After more than a year of planning, a local nonprofit finally has a space it’s proud to call home.
Special Olympics Virginia has completed work on the second phase of renovations at its headquarters at 3212 Skipwith Road. The project as a whole cost $275,000 and expanded the office by about 800 square feet. The now 8,850-square-foot renovated building is an upgrade from what staff members describe as a once “drab” work space.
“We wanted something that reflects who we are, what we do, our brand and our mission,” President Rick Jeffrey said. “We want to bring volunteers into an inspirational space.”
The first phase of the project was completed over the summer of 2013 and focused mostly on the reception area. The second phase called for an overhaul of the rest of the office and the 800-square-foot expansion.
Gray carpet has been replaced with stark red, themed hallways that illustrate the organization’s four pillars of sports, health, education and community building. It has larger conference rooms and an altered floorplan that knocked down walls. Kristi Lane of Visible Proof designed the new office.
The organization itself has 31 full-time and six part-time employees across the state who gather regularly for staff meetings. The organization will now be able to host its staff members in its own office rather than renting outside spaces.
Phase three is likely in development for next year, said spokesperson Holly Claytor. It will include small details like changing carpet within individual offices. And a new sign is set for installation outside the building.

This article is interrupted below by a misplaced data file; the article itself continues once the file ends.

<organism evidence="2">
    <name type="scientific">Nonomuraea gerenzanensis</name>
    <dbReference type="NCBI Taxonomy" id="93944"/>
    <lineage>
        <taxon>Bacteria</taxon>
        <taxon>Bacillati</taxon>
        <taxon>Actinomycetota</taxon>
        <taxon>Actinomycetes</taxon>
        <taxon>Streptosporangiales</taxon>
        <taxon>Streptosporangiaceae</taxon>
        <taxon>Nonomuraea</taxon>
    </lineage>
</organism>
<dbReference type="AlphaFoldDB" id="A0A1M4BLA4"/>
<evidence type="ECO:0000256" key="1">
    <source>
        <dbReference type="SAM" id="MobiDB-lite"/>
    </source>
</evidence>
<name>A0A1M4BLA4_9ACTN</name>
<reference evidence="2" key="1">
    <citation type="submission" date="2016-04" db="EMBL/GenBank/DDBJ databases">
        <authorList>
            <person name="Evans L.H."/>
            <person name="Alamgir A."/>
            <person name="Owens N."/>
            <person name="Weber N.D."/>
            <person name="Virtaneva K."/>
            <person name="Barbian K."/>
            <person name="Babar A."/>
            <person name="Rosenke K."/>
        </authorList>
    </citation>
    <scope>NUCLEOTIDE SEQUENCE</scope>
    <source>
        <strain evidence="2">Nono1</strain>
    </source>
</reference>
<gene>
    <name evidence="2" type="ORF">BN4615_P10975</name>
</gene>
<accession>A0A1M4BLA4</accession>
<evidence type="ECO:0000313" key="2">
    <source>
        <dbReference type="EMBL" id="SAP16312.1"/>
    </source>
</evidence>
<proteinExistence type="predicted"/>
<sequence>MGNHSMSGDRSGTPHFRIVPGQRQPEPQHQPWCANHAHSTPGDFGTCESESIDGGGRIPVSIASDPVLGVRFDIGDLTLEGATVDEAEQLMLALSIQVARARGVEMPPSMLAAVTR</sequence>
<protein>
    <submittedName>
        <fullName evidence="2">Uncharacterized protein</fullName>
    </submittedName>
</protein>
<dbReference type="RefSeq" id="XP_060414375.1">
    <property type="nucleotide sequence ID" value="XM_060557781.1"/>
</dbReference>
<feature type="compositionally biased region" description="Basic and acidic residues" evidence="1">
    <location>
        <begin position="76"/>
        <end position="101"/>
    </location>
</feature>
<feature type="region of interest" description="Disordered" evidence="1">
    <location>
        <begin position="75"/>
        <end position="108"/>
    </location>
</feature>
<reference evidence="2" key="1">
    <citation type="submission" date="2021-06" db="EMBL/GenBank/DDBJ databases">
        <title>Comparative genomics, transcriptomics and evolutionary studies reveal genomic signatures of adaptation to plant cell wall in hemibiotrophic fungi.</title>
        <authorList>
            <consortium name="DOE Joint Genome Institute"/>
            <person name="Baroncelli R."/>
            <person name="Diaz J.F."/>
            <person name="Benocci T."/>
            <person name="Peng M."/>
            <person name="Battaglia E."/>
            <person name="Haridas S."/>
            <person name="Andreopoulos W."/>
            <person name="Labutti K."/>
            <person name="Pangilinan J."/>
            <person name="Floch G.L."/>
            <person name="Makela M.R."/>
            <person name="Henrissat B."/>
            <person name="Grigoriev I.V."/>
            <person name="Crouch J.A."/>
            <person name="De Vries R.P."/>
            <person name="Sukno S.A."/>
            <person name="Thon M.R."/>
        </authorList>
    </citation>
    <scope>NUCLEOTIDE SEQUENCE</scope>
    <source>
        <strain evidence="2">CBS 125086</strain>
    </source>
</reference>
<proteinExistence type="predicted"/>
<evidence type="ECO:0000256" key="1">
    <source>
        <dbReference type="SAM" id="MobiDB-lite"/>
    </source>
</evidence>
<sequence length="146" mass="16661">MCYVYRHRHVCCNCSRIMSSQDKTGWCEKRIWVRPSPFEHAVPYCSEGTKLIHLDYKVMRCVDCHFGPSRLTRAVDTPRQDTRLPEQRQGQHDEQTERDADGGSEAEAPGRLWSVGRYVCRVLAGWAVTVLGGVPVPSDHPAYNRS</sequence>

The project had multiple sources of funding. Special Olympics Virginia invested about $100,000, and the nonprofit gathered another $7,000 from donations. MeadWestvaco, Richmond Memorial Health Foundation and the Mary Morton Parsons Foundation were significant donors, the organization said.
More than $50,000 was given through in-kind donations. Dallan Construction was the general contractor, and many of its subcontractors worked for reduced rates or for free, said Dallan President Danny Meyer.
Construction on the office renovations started in July and was completed this month.
Special Olympics also renewed its lease and will be in the renovated space for at least 10 more years. The group has been a tenant in the building since 1998 under landlord Joe Hines of Timmons Group.
Special Olympics Virginia has six additional offices around the state, each with between one and three employees. Most of its funds come from corporate and individual donations and through its annual events.
In 2013, the organization brought in $4.9 million in revenue, with $4.3 million going toward expenses, according to Guidestar.com. Its special events brought in almost $1.9 million.